Just Because the All-New G90 BMW M5 Is a Necessary Evil Doesn't Mean We're All Doomed

2025 BMW M5 16 photos
Photo: BMW/autoevolution
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Electrification, together with stringent emissions regulations, forced BMW to make the all-new G90 M5 roughly 1,000 lbs heavier than its predecessor. The new M5 is bigger than ever, and it now comes with an electric motor and a battery pack. The ultimate driving machine is officially fat.
Now that we’ve had a few good days to get used to the idea of a new and shockingly heavy M5, we should probably try and figure out how we got here. Most of all, how BMW ended up going this route with a nameplate that stood at the very heart of its range.

You can’t say ‘Ultimate Driving Machine’ without thinking about either the M3 or the M5. They are the quintessential BMW sedans, and their dynamic characteristics should be ‘protected’ like the holy grail. In other words, engineers shouldn’t be making decisions that end up having a negative effect on such cars, and if you look at the numbers, it’s pretty much all negative.

The new G90 M5 weighs a monster 5,390 lbs (2,445 kg), making it roughly 1,000 lbs heavier than its predecessor, the F90 M5 – itself weighing about the same as the F10 M5, which was a major achievement for BMW.

There’s no way to sugarcoat this. The new M5 weighs as much as a Chevrolet Tahoe, and it’s supposed to be a performance sedan. The ultimate performance sedan, that is.

The first question I asked myself when the specs for the G90 were first revealed was: “Why this particular powertrain?” It’s a 4.4-liter twin turbocharged V8 with a plug-in hybrid setup, meaning an electric motor and a battery pack. There’s some added weight right there. Of course, since the G90 M5 is based on the G60 5 Series, a size/weight problem was always going to be there. The 5er is now bigger than ever before.

2025 BMW M5
Photo: BMW
If you recall, I drove the new 5 Series, both with an internal combustion engine, as well as the fully electric i5 M60 variant, and while they were both solid in most respects, neither felt as light on their feet as previous iterations. The difference might be negligible to most drivers, but enthusiasts (especially BMW M5 buyers) will surely notice the heft. There are many ways to hide extra weight, but one place you can’t hide is under braking.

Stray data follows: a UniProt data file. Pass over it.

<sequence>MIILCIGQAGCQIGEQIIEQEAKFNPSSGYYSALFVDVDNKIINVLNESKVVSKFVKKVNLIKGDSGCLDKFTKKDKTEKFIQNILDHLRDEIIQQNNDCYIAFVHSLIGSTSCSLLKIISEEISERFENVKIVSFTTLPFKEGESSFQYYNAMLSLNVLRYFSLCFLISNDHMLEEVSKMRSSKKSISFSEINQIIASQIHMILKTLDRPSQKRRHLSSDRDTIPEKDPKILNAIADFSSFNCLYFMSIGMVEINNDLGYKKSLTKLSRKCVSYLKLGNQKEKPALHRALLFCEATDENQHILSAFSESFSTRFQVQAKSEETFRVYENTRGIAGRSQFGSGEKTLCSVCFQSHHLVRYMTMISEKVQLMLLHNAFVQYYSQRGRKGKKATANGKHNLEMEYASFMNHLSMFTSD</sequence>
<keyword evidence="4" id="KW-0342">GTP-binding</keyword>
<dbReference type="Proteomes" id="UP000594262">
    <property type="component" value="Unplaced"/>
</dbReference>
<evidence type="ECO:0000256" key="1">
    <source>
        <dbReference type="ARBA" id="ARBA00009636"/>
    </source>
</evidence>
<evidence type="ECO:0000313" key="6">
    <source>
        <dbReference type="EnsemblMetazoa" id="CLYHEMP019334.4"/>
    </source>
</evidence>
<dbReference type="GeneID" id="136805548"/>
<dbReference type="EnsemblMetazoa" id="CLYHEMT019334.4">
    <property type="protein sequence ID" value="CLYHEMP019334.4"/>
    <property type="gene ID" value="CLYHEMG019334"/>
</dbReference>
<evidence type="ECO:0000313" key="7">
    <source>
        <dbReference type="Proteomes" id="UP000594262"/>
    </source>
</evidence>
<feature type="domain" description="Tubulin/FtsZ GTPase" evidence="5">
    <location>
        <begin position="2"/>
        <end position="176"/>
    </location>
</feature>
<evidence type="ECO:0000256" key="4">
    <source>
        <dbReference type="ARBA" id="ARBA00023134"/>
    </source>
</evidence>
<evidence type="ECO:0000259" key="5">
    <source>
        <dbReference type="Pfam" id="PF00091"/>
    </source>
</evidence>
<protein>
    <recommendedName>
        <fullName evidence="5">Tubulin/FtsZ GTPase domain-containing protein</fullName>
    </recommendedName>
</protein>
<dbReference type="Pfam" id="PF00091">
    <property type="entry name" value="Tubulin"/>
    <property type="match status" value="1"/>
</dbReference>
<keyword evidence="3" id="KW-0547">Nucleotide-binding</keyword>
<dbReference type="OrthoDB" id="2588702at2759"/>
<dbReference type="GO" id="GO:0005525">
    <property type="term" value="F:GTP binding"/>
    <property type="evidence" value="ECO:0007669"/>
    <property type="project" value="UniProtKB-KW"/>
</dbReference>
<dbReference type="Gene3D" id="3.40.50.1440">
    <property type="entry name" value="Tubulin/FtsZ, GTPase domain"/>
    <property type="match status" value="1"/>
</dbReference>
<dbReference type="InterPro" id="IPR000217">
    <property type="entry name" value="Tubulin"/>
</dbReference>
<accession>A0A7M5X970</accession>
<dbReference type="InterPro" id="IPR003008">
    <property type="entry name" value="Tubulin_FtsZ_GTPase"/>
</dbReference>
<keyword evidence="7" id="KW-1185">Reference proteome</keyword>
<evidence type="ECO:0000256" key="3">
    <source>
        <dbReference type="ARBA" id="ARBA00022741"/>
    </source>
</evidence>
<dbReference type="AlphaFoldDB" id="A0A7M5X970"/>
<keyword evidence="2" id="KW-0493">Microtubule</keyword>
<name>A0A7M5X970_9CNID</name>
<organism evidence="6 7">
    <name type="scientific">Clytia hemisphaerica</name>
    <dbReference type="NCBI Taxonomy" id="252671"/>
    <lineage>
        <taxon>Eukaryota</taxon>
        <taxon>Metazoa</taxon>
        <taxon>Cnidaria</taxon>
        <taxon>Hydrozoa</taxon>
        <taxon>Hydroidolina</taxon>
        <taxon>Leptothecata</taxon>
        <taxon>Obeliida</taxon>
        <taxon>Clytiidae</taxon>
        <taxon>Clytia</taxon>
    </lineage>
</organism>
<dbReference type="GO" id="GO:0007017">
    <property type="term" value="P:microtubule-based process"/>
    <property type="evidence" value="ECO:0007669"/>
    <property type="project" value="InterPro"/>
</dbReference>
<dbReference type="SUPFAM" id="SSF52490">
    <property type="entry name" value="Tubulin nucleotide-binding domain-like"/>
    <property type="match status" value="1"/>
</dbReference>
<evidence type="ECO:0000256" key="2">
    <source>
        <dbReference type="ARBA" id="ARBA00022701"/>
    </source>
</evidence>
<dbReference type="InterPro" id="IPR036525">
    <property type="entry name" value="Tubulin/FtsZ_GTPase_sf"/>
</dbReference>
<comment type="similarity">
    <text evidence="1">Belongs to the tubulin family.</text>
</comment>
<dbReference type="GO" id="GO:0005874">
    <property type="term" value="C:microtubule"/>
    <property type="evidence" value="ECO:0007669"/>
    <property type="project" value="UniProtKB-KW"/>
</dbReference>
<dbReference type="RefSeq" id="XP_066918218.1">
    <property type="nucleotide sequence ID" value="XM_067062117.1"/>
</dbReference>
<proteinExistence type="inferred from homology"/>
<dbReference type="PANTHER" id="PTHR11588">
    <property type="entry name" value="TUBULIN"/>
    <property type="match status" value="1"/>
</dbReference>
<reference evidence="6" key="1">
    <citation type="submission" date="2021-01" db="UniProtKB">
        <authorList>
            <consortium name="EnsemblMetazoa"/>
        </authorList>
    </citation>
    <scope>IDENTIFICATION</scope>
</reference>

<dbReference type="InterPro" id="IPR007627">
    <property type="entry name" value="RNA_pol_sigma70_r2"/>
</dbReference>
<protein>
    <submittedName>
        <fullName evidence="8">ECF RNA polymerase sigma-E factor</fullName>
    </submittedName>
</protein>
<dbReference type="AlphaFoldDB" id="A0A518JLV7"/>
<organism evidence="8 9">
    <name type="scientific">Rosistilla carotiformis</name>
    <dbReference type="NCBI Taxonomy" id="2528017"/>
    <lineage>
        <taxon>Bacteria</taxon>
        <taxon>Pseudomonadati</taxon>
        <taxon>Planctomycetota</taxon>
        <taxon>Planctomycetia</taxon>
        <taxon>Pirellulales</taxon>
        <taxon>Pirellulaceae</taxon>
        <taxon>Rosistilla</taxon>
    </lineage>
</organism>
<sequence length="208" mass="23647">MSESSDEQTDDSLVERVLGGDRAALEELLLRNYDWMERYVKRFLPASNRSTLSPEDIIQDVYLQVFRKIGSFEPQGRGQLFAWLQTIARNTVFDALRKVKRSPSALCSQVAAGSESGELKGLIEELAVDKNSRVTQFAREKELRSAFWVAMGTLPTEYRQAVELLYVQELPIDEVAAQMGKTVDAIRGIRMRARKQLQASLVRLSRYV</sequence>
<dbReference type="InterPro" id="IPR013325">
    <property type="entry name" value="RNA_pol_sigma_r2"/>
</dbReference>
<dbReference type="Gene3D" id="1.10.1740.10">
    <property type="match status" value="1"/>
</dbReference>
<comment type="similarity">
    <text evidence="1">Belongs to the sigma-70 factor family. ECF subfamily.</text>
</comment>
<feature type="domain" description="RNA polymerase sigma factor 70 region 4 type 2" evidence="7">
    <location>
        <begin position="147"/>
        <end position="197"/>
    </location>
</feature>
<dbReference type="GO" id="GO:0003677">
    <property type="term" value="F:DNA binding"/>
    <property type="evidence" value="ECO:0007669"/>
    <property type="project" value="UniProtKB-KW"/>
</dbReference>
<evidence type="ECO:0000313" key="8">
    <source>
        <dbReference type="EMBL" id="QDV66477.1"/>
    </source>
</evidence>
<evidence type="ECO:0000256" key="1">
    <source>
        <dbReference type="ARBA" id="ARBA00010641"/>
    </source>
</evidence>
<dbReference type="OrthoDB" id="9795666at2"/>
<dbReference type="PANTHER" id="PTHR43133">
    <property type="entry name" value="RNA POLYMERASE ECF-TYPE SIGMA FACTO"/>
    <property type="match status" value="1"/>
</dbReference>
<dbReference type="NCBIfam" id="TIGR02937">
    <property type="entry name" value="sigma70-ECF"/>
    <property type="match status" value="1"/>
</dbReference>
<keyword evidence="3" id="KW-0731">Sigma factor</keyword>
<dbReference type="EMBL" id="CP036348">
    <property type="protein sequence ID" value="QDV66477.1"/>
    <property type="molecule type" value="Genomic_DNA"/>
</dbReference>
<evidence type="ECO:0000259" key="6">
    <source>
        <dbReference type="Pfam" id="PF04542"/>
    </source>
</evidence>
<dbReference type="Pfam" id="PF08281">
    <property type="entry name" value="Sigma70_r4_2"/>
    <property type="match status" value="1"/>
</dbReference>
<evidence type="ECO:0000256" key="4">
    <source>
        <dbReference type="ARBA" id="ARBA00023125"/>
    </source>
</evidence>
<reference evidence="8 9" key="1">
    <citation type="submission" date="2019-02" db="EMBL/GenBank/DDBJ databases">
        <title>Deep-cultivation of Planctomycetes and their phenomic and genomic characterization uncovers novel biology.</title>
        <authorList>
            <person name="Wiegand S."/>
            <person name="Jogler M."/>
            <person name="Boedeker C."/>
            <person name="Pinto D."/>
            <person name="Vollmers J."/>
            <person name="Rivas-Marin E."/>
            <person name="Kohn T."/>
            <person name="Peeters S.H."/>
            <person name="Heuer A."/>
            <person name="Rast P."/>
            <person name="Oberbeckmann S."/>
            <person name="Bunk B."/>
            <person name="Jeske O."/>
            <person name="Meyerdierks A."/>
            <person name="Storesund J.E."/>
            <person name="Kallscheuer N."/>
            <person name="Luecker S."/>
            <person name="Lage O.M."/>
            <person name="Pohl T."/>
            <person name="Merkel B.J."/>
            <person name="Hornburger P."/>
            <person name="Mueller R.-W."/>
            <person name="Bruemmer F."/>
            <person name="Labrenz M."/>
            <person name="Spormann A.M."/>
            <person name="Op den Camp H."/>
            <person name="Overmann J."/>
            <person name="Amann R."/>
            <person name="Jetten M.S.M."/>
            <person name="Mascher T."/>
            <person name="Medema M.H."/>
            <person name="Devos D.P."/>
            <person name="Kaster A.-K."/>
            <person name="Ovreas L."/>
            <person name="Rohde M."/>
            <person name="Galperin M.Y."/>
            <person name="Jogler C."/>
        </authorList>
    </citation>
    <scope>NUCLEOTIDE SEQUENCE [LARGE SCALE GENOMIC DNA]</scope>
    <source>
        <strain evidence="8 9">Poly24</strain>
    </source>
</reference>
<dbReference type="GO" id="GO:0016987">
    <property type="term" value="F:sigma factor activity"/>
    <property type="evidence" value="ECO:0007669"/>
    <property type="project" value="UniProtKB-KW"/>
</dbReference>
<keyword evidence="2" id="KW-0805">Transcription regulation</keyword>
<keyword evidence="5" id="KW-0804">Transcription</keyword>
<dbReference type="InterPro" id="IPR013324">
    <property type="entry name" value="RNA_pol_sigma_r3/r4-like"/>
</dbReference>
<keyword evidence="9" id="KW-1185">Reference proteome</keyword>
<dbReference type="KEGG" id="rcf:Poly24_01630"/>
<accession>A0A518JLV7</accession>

So, is it all bad?

Well, no, of course not. The new M5 is still an extremely handsome vehicle, and thanks to its 717 horsepower (727 ps) and 738 lb-ft (1,000 Nm) of torque, it’ll get you to 60 mph in 3.4 seconds. It’s slower than the F90 M5 (at its best), but only by 0.2 seconds. I doubt you’ll notice the difference in a straight line, at least not during everyday driving.

Then there’s the MSRP, which kicks off from $119,500. Not bad at all given what the market is like today. When you factor in inflation, the fact that this is only a few thousand dollars more expensive than a 2023 M5 is quite impressive.

What about that whole “necessary evil” thing?

Once BMW committed to going this route with the new 5 Series, they pretty much sealed the fate of the M5 too. The G60 5er was always going to be a split personality car, with a focus on electrification. Any internal combustion variant was going to take a backseat to the i5 in terms of engineering and due diligence. In other words, BMW had to take us here for us to get to where we really want to go – and where we want to go is a future in which battery packs are lightweight, and electric motors are even more carefully packaged.

Until then, we must accept that BMW, like most other carmakers, must adhere to emissions regulations. What, you think making the new M5 a plug-in hybrid was their first choice? Not in their wildest dreams. Back when they unveiled the F90 M5 and thoughts began to wonder towards a successor, why would they even picture something heavier by 1,000 lbs and with a worse horsepower per ton rating?

BMW M5 G90 vs F90
Photo: BMW
Oh, you didn’t know what? The new M5 has a power to weight ratio of 295 hp per ton, the exact same as the F10 M5 from two generations ago. Meanwhile, the F90 M5, which came out in 2017, is rocking 320 hp per ton.

What does the future of BMW M look like?

It’s probably not as bleak as some of us might think right now. Granted, current times are tough, especially if you’re a so-called “petrol head”, and long term, you’ll have no choice but to accept electrification in its entirety. The M5 nameplate will, at one point, become fully electric, we just don’t know if it’ll happen before the end of the decade, or sometime after that.

When the M5 does go ‘full EV’, it’ll probably still suffer from a few G90 ailments, such as size and heft, but given time, battery technology will keep progressing and I truly believe that carmakers will figure out ways to make their vehicles more lightweight again.
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About the author: Sergiu Tudose
Sergiu Tudose profile photo

Sergiu got to experience both American and European car "scenes" at an early age (his father drove a Ford Fiesta XR2 supermini in the 80s). After spending over 15 years at local and international auto publications, he's starting to appreciate comfort behind the wheel more than raw power and acceleration.
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